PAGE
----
1. Every single musician who stuck it to Donald Trump
Like, WHAT THE FUCK IS HAPPENING. Are we in the Upside Down? We used to avoid commenting on politics, but this is 2017. Politics and the arts go hand-in-hand. The 2017 political landscape was so beyond fucked, with rapists and Nazis attempting to run the place. Hell froze over, except it didn’t. It got warmer. Polar Bears starved to death. We’re about to lose everything that’s good and holy regarding health care, the internet, and just our overall sanity.
But musicians in Lawrence fought the fuck back.
It started in January with a fundraiser for the Kansas Progress Institute to fight the Koch brothers, where some of the biggest names in local music (La Guerre, Arc Flash, CS Luxem, etc.) donated their talents and time. Then, Truckstop Honeymoon debuted a trash-talking bluegrass tune to diss the Governor of Kansas. Later on, local acts donated their Bandcamp earnings to the ACLU. This Spring, the Train Park played host to a women’s solidarity event with female-fronted performers. Over the Summer, at Live On Mass (which made it to #5 on this list), Making Movies unfurled a large banner reading “WE ARE ALL IMMIGRANTS.” “I’m not ashamed to be a Latino!” the band’s frontman, Enrique Chi, declared. “I’m not ashamed to be an immigrant! I’m not ashamed to be an immigrant in this country!” He then gave “a middle finger to Mr. Trump.”
But perhaps the title of King, with regards to sticking it to the political administration, belongs to THE TurdKing, Stiff Middle Fingers’ Travis Arey. This exceptionally cruel display against women, immigrants, and overall U.S. population agitated the band more than usual. On Inauguration Day, he dressed up like Trump in an oversized suit and drank from a jug of “piss” onstage and dubbed their performance “The G-O-PEE-PEE Party.” He wore a sign that read “Impeach Me.” At every show they had in 2017, they dedicated all their most hateful songs (especially ones with the words “Fuck You” in them) to the President. This Fall, he traveled to Washington, D.C., and mooned the Vice President. That’s dedication.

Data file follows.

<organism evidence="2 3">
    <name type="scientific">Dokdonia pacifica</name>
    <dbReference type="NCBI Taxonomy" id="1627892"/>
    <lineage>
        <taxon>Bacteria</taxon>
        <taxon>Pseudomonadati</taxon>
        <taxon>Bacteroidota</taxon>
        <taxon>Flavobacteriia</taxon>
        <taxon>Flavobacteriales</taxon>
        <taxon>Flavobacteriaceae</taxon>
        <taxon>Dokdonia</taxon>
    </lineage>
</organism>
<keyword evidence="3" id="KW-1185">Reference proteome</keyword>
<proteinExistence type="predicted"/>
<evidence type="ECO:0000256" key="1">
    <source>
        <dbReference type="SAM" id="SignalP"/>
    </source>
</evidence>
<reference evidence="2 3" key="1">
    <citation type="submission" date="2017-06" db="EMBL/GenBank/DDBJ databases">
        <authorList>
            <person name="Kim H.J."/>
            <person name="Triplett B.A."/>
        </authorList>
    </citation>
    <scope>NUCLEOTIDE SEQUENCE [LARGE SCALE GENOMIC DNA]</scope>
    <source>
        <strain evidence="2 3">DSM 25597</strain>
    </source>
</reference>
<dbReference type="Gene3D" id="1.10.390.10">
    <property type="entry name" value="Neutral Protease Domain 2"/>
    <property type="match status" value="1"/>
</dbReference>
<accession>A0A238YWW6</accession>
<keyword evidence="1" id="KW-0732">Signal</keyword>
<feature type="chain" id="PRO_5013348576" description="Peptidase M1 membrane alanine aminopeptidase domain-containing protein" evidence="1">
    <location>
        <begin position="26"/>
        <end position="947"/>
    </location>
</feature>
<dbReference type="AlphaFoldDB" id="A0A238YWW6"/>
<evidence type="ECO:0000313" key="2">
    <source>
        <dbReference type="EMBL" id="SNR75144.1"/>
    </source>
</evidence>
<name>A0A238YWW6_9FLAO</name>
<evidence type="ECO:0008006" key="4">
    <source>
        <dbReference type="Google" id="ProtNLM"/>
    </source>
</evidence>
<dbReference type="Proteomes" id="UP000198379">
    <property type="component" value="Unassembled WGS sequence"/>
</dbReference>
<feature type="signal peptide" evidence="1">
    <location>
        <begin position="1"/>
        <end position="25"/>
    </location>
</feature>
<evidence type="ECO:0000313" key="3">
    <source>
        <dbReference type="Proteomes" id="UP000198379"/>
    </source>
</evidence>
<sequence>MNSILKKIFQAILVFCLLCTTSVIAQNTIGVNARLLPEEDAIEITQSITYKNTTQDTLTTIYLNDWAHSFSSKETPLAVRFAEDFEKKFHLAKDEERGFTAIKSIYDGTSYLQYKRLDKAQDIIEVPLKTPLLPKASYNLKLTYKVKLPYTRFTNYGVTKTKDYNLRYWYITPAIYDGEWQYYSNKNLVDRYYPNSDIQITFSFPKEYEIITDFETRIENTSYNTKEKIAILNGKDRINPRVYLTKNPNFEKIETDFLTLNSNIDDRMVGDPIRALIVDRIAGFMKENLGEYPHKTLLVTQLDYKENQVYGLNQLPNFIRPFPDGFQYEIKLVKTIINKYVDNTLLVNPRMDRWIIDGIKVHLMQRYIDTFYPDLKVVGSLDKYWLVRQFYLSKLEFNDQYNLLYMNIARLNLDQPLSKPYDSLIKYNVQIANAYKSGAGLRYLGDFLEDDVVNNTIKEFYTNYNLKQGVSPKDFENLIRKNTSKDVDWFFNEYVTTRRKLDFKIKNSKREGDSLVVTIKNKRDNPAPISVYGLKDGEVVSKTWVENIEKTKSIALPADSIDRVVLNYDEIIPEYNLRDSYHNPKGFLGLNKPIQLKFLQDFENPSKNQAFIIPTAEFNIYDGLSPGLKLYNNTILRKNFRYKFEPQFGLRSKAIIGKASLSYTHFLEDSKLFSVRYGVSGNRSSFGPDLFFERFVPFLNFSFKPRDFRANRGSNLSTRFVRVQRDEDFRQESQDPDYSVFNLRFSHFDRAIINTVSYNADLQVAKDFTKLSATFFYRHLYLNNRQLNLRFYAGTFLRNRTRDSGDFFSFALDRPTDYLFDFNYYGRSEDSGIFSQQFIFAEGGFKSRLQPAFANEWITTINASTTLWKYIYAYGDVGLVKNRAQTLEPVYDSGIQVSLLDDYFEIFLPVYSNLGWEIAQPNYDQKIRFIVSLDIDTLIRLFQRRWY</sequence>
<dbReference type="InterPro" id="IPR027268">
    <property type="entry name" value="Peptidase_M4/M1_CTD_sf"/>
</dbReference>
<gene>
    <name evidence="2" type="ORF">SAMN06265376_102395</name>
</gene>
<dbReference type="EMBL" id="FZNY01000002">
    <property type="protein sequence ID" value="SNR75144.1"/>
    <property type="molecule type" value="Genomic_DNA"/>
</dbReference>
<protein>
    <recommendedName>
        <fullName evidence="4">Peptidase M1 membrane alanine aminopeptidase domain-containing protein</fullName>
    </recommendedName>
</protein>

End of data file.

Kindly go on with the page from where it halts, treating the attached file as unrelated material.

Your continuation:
So here’s to you, LFK. Here’s to not taking it sitting down, here’s to fighting back, and here’s to standing on the right side of history. When our grandchildren read their history books (or, rather, online articles) this is what they’re going to remember. They’re going to see La Guerre’s anti-Trump shirt, they’re going to see how much cash-strapped musicians like Joel Bonner and the guys in MaceMouth donated to the ACLU through song, they’re going to hear Making Movies’ voices ringing loud and clear for immigrants, they’re going to see Stitch81Classic helping women take a day off to strike, they’re going to see Travis’ butt.
Three out of the five writers at I Heart Local Music are direct descendants of immigrants, and most of our contributors are women. So from the bottom of our hearts, thank you.
Now get out there into 2018 and make trouble.